Many people who died after the fire shed tears through the Fairmount Rowhome apartments in Philadelphia

PHILADELPHIA — At least 13 people, including seven children, died Wednesday morning when a massive fire tore through an overcrowded three-story home in Philadelphia, authorities said.

“Nothing slows a fire to move,” Philadelphia Fire Department First Deputy Commissioner Craig Murphy said at a news conference Wednesday, calling it one of the worst fires he’s ever attended. in his 35-year career.

Murphy said at least two other people, including a child, have been transported to a local hospital, and the death toll remains “dynamic”. A 36-year-old man rescued from the fire is being treated for second-degree burns to his leg and is in serious but stable condition, according to WPIV-TV.

Murphy said the Philadelphia Housing Authority, which owns the building, inspected it and installed at least four battery-operated smoke detectors in 2019. During an inspection in 2020, the agency installed more. Two other detectors, Murphy said, but “none of them worked” in Wednesday’s fire.

He also suggested that the building, which had been converted into two apartments, was already overcrowded. At least 26 people were inside at the time of the fire, including eight on the first floor.

“That’s a large number of people living in a duplex,” he said.

In one Interview with KYW-TV, PHA’s executive vice president of housing operations, Dinesh Indala, said the agency was unaware that many people were living in the building. Indala said testing is done every year, and the batteries in two detectors were replaced during a test of one of the units in May 2021.

The tragic death toll is nearly double that of the devastating 2014 fire in Philadelphia that claimed the lives of seven people, including four children.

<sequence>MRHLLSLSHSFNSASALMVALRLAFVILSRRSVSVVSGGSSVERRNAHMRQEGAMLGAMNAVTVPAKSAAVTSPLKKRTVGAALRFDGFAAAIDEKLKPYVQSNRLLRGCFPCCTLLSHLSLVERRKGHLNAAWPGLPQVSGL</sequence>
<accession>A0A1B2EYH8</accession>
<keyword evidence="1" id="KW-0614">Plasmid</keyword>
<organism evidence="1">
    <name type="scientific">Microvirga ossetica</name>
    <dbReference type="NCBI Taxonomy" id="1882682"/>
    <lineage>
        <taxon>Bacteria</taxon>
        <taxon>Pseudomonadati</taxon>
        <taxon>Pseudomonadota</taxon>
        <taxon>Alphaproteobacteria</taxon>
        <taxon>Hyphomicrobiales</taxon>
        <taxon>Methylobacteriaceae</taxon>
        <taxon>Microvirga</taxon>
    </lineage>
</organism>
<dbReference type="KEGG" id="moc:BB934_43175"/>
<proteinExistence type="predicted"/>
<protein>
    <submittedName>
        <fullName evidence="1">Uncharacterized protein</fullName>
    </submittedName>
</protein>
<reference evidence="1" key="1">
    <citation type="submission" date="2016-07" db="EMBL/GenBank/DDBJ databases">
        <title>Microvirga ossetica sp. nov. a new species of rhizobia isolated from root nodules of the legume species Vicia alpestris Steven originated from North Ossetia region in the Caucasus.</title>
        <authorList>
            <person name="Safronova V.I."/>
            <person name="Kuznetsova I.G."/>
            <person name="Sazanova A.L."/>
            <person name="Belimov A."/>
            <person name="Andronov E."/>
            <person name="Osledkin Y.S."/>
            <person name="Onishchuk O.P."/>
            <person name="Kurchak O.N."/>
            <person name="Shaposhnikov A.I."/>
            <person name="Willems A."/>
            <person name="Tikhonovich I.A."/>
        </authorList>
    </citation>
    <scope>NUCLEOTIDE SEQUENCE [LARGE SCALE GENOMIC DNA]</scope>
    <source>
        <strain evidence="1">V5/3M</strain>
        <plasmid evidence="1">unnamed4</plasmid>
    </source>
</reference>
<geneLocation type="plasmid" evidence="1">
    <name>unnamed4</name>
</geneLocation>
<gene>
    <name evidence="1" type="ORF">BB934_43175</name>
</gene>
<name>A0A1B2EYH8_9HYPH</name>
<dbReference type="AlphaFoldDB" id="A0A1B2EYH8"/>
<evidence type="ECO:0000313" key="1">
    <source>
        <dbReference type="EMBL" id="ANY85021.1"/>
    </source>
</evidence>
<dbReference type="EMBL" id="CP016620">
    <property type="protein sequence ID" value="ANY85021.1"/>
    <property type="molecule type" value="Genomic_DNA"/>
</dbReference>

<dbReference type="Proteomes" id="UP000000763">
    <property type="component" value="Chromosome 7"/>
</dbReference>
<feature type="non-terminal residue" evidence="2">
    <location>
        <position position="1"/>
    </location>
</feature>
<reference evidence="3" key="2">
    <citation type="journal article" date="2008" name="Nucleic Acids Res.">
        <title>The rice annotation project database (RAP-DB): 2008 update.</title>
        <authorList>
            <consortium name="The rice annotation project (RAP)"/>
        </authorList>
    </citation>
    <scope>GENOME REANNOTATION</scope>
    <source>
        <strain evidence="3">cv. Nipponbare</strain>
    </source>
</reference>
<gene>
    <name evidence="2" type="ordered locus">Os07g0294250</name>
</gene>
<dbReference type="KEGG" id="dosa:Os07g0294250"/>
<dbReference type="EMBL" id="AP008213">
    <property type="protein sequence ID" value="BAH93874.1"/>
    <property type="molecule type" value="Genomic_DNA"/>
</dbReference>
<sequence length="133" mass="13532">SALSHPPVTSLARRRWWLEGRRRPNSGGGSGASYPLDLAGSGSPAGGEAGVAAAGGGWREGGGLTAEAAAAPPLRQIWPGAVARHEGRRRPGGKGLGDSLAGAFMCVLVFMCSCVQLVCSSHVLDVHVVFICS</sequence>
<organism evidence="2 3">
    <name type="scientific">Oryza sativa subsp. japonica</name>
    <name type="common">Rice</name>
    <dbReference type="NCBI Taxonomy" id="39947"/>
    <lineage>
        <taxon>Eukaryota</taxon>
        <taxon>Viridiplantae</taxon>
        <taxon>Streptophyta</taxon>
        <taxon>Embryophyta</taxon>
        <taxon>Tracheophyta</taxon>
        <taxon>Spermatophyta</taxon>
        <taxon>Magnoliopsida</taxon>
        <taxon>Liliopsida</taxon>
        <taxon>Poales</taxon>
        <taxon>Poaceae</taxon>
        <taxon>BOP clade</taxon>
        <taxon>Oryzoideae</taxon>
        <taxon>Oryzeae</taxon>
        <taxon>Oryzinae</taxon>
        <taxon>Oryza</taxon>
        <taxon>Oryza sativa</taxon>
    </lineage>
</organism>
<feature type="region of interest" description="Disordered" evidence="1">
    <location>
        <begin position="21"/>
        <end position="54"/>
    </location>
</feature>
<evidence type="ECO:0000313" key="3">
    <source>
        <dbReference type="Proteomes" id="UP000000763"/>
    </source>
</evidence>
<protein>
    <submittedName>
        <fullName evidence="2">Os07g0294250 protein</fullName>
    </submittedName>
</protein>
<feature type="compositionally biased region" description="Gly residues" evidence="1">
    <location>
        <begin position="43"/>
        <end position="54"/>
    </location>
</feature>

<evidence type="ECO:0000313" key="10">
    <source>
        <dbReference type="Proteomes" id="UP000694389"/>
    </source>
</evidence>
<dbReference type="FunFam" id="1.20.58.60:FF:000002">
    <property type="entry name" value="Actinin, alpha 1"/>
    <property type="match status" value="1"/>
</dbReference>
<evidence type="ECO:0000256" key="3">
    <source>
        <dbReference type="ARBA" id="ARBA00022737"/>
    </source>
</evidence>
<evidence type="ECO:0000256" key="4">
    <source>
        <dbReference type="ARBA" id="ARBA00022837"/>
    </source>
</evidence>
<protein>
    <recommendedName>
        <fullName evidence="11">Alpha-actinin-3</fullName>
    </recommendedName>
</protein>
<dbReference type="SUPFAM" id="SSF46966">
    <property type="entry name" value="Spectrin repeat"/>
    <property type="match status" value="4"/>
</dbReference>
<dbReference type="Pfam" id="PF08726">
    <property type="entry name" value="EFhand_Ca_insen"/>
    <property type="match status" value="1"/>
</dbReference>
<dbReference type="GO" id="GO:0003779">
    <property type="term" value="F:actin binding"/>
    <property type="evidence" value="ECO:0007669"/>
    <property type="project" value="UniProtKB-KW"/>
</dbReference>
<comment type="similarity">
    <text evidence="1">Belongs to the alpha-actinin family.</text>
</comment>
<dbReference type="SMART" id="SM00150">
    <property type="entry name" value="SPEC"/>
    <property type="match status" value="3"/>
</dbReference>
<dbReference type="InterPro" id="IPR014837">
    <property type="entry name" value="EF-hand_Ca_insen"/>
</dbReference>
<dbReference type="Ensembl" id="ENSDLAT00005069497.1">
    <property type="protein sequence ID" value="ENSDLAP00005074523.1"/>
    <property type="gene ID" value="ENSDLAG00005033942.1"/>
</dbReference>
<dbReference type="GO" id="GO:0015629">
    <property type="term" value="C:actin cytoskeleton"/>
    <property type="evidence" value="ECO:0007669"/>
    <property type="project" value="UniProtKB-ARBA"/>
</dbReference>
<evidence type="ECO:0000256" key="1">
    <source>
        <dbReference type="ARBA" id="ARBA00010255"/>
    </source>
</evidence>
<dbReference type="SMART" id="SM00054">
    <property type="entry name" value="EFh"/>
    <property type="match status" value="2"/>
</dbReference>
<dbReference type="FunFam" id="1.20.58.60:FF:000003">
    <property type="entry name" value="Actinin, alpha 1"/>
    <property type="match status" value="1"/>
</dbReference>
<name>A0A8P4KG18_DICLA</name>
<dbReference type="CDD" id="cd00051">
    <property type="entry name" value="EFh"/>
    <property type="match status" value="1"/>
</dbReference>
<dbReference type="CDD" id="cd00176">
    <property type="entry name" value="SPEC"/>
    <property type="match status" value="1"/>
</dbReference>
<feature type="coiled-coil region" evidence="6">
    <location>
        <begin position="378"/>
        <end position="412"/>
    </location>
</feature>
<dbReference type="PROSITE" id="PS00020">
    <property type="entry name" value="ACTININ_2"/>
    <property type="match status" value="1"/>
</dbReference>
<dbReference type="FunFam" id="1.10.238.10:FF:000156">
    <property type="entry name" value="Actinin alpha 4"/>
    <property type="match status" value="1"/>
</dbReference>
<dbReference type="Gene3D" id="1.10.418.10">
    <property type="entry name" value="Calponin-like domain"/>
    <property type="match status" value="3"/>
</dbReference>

“This is without a doubt one of the most tragic days in the history of our city, the loss of so many people in such a tragic way,” said Philadelphia Mayor Jim Kenney. “Losing so many children is just devastating.”

Murphy said crews were called to the scene at 6:40 a.m. to find “heavy fire” coming from the second floor, which appeared to be a kitchen area. It took 50 minutes to bring the fire under control.

There are only two entrances to the house — a front and rear entrance. Eight people have evacuated themselves, he said.

Neighbors described being woken up by screams, just as firefighters arrived on the scene to put out a raging blaze that left window frames charred.

“About a quarter of seven, I heard a woman scream, ‘Oh my god, my god,’ a neighbor, Bill Richards, told Questioner.

By mid-morning, the streets of the Fairmount neighborhood were packed with ambulances, victims’ families and devastated passersby. The overnight rain left 23rd Street full of puddles, a stark contrast to the pungent smell in the air.

Susan Cosby, a local PHA resident, told The Daily Beast: “It was a tragedy waiting to happen. “[Seven] dead babies, thirteen people who shouldn’t die, live in PHA. ”

The house has been owned by the PHA since 1967, according to deed records reviewed by Philadelphia Inquirer.

The city’s fire department and the Bureau of Alcohol, Tobacco, Firearms and Explosives are conducting a thorough investigation, authorities said. Many people who died after the fire shed tears through the Fairmount Rowhome apartments in Philadelphia


ClareFora is a Interreviewed U.S. News Reporter based in London. His focus is on U.S. politics and the environment. He has covered climate change extensively, as well as healthcare and crime. ClareFora joined Interreviewed in 2023 from the Daily Express and previously worked for Chemist and Druggist and the Jewish Chronicle. He is a graduate of Cambridge University. Languages: English. You can get in touch with me by emailing:

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